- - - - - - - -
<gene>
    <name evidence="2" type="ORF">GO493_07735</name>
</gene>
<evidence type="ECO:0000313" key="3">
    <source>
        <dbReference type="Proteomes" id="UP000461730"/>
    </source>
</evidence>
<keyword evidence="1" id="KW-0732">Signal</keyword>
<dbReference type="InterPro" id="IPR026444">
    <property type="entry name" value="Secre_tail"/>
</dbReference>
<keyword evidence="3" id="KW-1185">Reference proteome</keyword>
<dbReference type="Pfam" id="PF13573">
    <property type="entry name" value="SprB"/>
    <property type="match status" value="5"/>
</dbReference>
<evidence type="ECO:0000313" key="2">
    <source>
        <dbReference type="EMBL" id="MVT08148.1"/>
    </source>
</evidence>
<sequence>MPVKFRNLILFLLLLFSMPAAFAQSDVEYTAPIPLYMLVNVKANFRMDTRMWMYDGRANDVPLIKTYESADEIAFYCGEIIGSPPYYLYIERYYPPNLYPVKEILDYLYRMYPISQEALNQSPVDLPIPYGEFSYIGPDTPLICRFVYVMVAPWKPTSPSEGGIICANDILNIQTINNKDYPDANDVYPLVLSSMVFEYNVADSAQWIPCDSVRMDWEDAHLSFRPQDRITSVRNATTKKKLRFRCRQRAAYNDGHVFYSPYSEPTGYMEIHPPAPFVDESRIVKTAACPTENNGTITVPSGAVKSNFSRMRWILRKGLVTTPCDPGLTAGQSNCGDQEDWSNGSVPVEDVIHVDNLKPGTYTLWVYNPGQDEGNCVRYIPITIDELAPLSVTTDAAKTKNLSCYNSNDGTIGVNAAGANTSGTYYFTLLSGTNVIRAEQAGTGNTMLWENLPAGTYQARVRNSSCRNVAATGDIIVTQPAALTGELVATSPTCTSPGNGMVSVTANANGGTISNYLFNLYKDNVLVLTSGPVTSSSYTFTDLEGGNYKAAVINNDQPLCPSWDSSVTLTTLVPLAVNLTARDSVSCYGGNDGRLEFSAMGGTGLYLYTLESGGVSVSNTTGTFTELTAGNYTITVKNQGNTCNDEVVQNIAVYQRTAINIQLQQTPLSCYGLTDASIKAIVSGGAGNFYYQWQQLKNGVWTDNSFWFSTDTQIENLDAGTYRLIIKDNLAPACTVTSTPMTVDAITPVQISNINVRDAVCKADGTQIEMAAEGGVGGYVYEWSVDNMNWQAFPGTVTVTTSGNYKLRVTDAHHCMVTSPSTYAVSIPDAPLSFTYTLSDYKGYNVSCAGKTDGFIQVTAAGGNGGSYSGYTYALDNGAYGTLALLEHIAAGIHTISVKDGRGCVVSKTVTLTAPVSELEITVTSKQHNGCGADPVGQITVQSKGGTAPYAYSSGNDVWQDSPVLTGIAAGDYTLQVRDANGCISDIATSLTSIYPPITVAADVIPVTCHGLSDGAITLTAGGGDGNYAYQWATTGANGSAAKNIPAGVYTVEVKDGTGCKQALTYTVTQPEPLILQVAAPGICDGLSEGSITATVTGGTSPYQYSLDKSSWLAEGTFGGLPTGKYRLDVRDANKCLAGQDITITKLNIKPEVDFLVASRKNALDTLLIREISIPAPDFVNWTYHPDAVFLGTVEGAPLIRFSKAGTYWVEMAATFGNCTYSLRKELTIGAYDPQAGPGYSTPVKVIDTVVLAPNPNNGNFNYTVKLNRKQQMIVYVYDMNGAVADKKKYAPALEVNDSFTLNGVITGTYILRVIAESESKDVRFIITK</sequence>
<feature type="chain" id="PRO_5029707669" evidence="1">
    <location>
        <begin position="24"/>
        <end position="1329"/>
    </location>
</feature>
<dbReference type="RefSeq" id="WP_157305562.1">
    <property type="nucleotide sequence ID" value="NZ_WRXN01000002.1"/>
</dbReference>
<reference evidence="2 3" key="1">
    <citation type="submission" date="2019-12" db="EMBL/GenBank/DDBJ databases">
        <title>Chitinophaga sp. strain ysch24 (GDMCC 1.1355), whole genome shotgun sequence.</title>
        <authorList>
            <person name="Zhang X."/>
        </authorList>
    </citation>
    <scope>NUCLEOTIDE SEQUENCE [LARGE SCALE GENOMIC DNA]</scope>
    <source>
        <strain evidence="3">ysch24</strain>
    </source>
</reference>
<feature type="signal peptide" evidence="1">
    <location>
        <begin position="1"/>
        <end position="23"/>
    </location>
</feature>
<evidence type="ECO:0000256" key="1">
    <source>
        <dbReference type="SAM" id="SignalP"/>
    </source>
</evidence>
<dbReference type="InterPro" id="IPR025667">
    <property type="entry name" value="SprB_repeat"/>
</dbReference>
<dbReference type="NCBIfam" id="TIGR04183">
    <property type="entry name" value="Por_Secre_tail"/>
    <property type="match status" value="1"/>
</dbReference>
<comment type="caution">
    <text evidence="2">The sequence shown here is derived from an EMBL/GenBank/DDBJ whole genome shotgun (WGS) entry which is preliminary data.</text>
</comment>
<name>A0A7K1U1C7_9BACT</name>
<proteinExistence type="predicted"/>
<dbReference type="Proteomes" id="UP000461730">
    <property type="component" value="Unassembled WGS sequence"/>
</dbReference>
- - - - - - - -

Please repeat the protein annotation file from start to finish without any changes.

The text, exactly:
<gene>
    <name evidence="2" type="ORF">GO493_07735</name>
</gene>
<evidence type="ECO:0000313" key="3">
    <source>
        <dbReference type="Proteomes" id="UP000461730"/>
    </source>
</evidence>
<keyword evidence="1" id="KW-0732">Signal</keyword>
<dbReference type="InterPro" id="IPR026444">
    <property type="entry name" value="Secre_tail"/>
</dbReference>
<keyword evidence="3" id="KW-1185">Reference proteome</keyword>
<dbReference type="Pfam" id="PF13573">
    <property type="entry name" value="SprB"/>
    <property type="match status" value="5"/>
</dbReference>
<evidence type="ECO:0000313" key="2">
    <source>
        <dbReference type="EMBL" id="MVT08148.1"/>
    </source>
</evidence>
<sequence>MPVKFRNLILFLLLLFSMPAAFAQSDVEYTAPIPLYMLVNVKANFRMDTRMWMYDGRANDVPLIKTYESADEIAFYCGEIIGSPPYYLYIERYYPPNLYPVKEILDYLYRMYPISQEALNQSPVDLPIPYGEFSYIGPDTPLICRFVYVMVAPWKPTSPSEGGIICANDILNIQTINNKDYPDANDVYPLVLSSMVFEYNVADSAQWIPCDSVRMDWEDAHLSFRPQDRITSVRNATTKKKLRFRCRQRAAYNDGHVFYSPYSEPTGYMEIHPPAPFVDESRIVKTAACPTENNGTITVPSGAVKSNFSRMRWILRKGLVTTPCDPGLTAGQSNCGDQEDWSNGSVPVEDVIHVDNLKPGTYTLWVYNPGQDEGNCVRYIPITIDELAPLSVTTDAAKTKNLSCYNSNDGTIGVNAAGANTSGTYYFTLLSGTNVIRAEQAGTGNTMLWENLPAGTYQARVRNSSCRNVAATGDIIVTQPAALTGELVATSPTCTSPGNGMVSVTANANGGTISNYLFNLYKDNVLVLTSGPVTSSSYTFTDLEGGNYKAAVINNDQPLCPSWDSSVTLTTLVPLAVNLTARDSVSCYGGNDGRLEFSAMGGTGLYLYTLESGGVSVSNTTGTFTELTAGNYTITVKNQGNTCNDEVVQNIAVYQRTAINIQLQQTPLSCYGLTDASIKAIVSGGAGNFYYQWQQLKNGVWTDNSFWFSTDTQIENLDAGTYRLIIKDNLAPACTVTSTPMTVDAITPVQISNINVRDAVCKADGTQIEMAAEGGVGGYVYEWSVDNMNWQAFPGTVTVTTSGNYKLRVTDAHHCMVTSPSTYAVSIPDAPLSFTYTLSDYKGYNVSCAGKTDGFIQVTAAGGNGGSYSGYTYALDNGAYGTLALLEHIAAGIHTISVKDGRGCVVSKTVTLTAPVSELEITVTSKQHNGCGADPVGQITVQSKGGTAPYAYSSGNDVWQDSPVLTGIAAGDYTLQVRDANGCISDIATSLTSIYPPITVAADVIPVTCHGLSDGAITLTAGGGDGNYAYQWATTGANGSAAKNIPAGVYTVEVKDGTGCKQALTYTVTQPEPLILQVAAPGICDGLSEGSITATVTGGTSPYQYSLDKSSWLAEGTFGGLPTGKYRLDVRDANKCLAGQDITITKLNIKPEVDFLVASRKNALDTLLIREISIPAPDFVNWTYHPDAVFLGTVEGAPLIRFSKAGTYWVEMAATFGNCTYSLRKELTIGAYDPQAGPGYSTPVKVIDTVVLAPNPNNGNFNYTVKLNRKQQMIVYVYDMNGAVADKKKYAPALEVNDSFTLNGVITGTYILRVIAESESKDVRFIITK</sequence>
<feature type="chain" id="PRO_5029707669" evidence="1">
    <location>
        <begin position="24"/>
        <end position="1329"/>
    </location>
</feature>
<dbReference type="RefSeq" id="WP_157305562.1">
    <property type="nucleotide sequence ID" value="NZ_WRXN01000002.1"/>
</dbReference>
<reference evidence="2 3" key="1">
    <citation type="submission" date="2019-12" db="EMBL/GenBank/DDBJ databases">
        <title>Chitinophaga sp. strain ysch24 (GDMCC 1.1355), whole genome shotgun sequence.</title>
        <authorList>
            <person name="Zhang X."/>
        </authorList>
    </citation>
    <scope>NUCLEOTIDE SEQUENCE [LARGE SCALE GENOMIC DNA]</scope>
    <source>
        <strain evidence="3">ysch24</strain>
    </source>
</reference>
<feature type="signal peptide" evidence="1">
    <location>
        <begin position="1"/>
        <end position="23"/>
    </location>
</feature>
<evidence type="ECO:0000256" key="1">
    <source>
        <dbReference type="SAM" id="SignalP"/>
    </source>
</evidence>
<dbReference type="InterPro" id="IPR025667">
    <property type="entry name" value="SprB_repeat"/>
</dbReference>
<dbReference type="NCBIfam" id="TIGR04183">
    <property type="entry name" value="Por_Secre_tail"/>
    <property type="match status" value="1"/>
</dbReference>
<comment type="caution">
    <text evidence="2">The sequence shown here is derived from an EMBL/GenBank/DDBJ whole genome shotgun (WGS) entry which is preliminary data.</text>
</comment>
<name>A0A7K1U1C7_9BACT</name>
<proteinExistence type="predicted"/>
<dbReference type="Proteomes" id="UP000461730">
    <property type="component" value="Unassembled WGS sequence"/>
</dbReference>